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Economy Briefs: Late payments for homeowers hit 3-year low
LOS ANGELES — U.S. homeowners are getting better about keeping up with their mortgage payments, driving the percentage of borrowers who have fallen behind to a three-year low, according to a new report.
Still, the rate of decline remains slow, credit reporting agency TransUnion said Wednesday. The percentage of mortgages going unpaid is unlikely to return anytime soon to where it was before the housing market crashed.
Some 5.49 percent of the nation’s mortgage holders were behind on their payments by 60 days or more in the April-to-June period, the agency said. That’s the lowest level since the first quarter of 2009.
The second-quarter delinquency rate is down from 5.82 percent in the same period last year, and below the 5.78 percent rate for the first three months of 2012.
Employers post most jobs in 4 years
U.S. employers posted the most job openings in four years in June, a positive sign that hiring may pick up.
The Labor Department said Tuesday job openings rose to a seasonally adjusted 3.8 million in June, up from 3.7 million in May. That’s the most since July 2008. Layoffs fell.
The data follow Friday’s report that said employers in July added the most jobs in five months. A rise in openings could signal better hiring in the coming months. It typically takes one to three months to fill a job.
Even with the increase, hiring is competitive.
There were 12.7 million unemployed people in June, or an average of 3.4 unemployed people for each job.
That’s down a bit from May and much lower than the nearly 7-to-1 ratio in July 2009, just after the recession ended. In a healthy job market, the ratio is usually around 2-to-1.
Still, employers have been slow to fill jobs. Since the recession ended in 2009, openings have increased 57 percent. Overall hiring is up only 19 percent.
Consumers cut back on credit cards
Americans cut back on credit card use in June, further evidence that high unemployment and slow growth has made consumers more cautious about spending.
Overall consumer borrowing rose because of increases in auto and student loans. The Federal Reserve says total borrowing increased 3 percent to $2.58 trillion in June from May. That’s just below the all-time high reached in July 2008.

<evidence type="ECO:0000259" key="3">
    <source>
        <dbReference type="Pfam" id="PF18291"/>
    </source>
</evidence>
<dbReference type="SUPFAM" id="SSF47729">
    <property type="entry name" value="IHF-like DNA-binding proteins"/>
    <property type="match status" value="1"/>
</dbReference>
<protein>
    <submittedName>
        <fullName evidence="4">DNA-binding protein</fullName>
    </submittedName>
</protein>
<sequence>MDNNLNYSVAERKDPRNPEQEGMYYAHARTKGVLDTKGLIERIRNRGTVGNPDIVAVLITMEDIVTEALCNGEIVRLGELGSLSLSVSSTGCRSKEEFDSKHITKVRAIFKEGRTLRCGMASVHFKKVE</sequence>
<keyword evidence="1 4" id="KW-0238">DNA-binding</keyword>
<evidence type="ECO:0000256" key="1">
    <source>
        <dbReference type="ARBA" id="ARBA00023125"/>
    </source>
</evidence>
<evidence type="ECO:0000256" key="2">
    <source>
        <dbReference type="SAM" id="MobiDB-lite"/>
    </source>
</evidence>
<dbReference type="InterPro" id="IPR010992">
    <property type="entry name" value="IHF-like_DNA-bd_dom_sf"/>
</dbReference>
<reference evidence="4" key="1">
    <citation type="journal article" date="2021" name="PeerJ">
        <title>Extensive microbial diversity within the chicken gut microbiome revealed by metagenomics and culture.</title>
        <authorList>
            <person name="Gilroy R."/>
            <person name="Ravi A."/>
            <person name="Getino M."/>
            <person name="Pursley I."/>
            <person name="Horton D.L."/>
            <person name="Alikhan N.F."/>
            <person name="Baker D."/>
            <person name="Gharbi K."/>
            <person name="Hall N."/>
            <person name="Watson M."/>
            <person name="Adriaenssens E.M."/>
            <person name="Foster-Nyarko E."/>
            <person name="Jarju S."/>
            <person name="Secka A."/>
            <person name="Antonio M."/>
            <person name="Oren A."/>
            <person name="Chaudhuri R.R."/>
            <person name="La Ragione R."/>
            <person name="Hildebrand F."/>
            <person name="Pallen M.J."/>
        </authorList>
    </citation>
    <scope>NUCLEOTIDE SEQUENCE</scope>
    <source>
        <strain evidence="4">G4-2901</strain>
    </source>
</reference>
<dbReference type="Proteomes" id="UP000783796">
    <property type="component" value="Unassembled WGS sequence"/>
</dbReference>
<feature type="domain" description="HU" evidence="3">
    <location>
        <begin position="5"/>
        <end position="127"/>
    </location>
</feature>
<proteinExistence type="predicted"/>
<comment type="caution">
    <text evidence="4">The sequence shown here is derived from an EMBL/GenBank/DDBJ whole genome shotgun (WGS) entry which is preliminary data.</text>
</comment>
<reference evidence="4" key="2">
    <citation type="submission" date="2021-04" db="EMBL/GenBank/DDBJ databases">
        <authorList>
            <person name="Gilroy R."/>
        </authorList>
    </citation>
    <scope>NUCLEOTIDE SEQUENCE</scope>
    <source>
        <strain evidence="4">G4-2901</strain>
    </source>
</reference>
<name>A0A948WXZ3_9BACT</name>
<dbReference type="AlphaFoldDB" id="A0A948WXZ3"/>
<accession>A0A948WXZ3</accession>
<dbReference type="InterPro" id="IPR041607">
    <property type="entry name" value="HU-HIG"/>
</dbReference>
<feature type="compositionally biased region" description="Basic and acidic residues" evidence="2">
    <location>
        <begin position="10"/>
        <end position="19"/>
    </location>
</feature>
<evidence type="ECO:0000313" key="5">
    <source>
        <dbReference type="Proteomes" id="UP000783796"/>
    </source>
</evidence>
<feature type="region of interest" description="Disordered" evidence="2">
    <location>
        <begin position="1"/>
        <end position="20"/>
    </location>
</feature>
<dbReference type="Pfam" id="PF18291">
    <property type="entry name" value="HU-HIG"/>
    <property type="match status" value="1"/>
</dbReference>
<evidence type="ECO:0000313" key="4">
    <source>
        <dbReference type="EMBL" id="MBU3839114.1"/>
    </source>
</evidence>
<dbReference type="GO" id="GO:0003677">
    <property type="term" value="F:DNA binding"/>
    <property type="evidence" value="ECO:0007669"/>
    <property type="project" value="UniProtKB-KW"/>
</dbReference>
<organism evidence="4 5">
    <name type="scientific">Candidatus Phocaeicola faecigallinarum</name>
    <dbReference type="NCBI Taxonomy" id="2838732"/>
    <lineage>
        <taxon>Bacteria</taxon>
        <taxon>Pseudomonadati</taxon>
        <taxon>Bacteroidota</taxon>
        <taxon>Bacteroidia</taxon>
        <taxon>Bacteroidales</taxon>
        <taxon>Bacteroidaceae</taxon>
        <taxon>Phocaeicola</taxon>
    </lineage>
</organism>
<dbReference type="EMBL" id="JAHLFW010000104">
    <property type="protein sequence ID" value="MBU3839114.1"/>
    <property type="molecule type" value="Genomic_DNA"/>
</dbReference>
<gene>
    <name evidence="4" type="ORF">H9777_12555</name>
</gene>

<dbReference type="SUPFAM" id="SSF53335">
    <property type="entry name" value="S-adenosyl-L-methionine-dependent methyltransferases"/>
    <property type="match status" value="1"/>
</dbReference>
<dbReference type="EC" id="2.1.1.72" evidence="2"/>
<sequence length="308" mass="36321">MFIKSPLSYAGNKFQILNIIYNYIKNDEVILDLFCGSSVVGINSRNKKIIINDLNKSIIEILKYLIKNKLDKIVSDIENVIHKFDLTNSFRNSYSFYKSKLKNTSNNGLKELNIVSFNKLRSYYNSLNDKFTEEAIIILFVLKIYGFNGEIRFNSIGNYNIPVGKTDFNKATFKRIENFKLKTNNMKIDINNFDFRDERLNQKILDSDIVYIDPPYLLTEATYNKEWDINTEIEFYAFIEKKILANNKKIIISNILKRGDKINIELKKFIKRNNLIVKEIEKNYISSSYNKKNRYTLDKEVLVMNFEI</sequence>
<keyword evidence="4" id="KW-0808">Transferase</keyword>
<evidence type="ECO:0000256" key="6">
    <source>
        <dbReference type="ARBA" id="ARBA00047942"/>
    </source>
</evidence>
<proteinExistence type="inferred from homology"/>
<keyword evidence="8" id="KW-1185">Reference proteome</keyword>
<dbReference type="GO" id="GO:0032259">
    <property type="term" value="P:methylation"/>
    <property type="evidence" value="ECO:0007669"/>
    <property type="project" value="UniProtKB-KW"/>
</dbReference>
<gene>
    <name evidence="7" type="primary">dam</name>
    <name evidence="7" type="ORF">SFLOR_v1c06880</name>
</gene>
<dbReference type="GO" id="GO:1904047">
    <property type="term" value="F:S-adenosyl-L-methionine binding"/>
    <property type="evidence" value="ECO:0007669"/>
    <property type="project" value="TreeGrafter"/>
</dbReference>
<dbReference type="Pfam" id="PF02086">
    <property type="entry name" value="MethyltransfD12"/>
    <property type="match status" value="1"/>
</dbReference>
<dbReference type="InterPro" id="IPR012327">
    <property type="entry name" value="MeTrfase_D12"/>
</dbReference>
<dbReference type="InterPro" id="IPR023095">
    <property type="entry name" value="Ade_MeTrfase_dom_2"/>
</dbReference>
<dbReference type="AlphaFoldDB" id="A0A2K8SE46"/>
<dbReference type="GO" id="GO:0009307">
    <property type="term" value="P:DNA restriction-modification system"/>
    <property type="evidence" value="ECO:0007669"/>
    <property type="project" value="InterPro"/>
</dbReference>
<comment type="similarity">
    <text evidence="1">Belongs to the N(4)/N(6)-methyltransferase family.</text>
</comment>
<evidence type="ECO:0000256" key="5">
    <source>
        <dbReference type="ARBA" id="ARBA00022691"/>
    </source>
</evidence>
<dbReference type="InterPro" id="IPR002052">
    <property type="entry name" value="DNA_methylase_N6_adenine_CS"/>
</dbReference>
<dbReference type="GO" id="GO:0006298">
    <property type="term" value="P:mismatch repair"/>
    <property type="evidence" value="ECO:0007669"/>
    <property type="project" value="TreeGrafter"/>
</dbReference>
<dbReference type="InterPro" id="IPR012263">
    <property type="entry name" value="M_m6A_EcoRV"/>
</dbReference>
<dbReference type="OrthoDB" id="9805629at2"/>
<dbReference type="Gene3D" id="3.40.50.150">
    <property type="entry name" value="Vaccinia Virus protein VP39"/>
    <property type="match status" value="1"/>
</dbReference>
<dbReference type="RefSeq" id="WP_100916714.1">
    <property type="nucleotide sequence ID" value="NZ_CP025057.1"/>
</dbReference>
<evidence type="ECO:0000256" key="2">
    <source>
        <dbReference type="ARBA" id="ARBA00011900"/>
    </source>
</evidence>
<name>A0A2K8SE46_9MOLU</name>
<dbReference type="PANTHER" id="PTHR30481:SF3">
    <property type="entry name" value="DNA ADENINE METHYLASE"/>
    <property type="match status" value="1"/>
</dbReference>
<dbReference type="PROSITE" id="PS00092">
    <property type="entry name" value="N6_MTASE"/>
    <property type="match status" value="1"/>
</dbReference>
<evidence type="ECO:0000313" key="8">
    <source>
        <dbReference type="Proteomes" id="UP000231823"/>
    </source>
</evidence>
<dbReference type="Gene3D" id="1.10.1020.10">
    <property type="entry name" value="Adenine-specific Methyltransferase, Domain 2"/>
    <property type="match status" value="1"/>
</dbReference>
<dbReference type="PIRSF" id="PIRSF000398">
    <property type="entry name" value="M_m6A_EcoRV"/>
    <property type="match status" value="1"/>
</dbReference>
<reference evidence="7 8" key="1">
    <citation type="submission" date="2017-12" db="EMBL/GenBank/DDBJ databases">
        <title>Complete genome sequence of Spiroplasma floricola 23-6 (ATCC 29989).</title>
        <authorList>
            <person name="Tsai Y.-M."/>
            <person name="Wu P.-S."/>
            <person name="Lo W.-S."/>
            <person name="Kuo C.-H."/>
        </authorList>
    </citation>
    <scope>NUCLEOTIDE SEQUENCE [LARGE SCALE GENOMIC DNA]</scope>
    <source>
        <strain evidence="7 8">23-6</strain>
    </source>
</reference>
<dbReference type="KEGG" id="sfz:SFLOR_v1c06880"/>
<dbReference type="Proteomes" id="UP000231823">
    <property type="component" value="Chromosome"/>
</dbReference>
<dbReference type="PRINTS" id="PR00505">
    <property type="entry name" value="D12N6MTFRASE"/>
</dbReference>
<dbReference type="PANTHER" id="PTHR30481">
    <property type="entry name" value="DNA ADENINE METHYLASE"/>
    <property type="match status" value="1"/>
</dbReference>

Credit card debt fell 5 percent to $864.6 billion. A category of borrowing that includes auto and student loans increased 7 percent to $1.71 trillion.
Americans have been relying less on credit cards since the 2008 financial crisis and Great Recession. But much of that has been offset by a dramatic increase in student loans.
Newsstand magazine sales slide 10 percent
NEW YORK | U.S. magazine sales fell nearly 10 percent in the first half of 2012, a troubling sign for publishers that suggests Americans are still being careful about discretionary spending.
The Audit Bureau of Circulations said Tuesday that overall circulation, including subscriptions, was just about flat from a year earlier. But single-copy sales, which are more closely watched — because publishers make more money from them — continued to fall.
Subscriptions are typically sold at a discount, so publishers can increase their circulation and attract advertisers.
The industry group said that single-copy sales at newsstands and other retailers totaled 26.4 million in the first six months of 2012. That’s down from 29.1 million in the same period last year.
Cosmopolitan was still the top-selling magazine at newsstands, even though its sales fell nearly 16 percent to 1.4 million. Most of the top 25 best-selling magazines saw their sales decline. Family Circle and Woman’s Day were among the exceptions. Weight Watchers magazine saw the biggest sales decline — nearly 28 percent, to 325,950 copies in the first six months of the year.
• From wire dispatches and staff reports
© Copyright 2014 The Washington Times, LLC. Click here for reprint permission.
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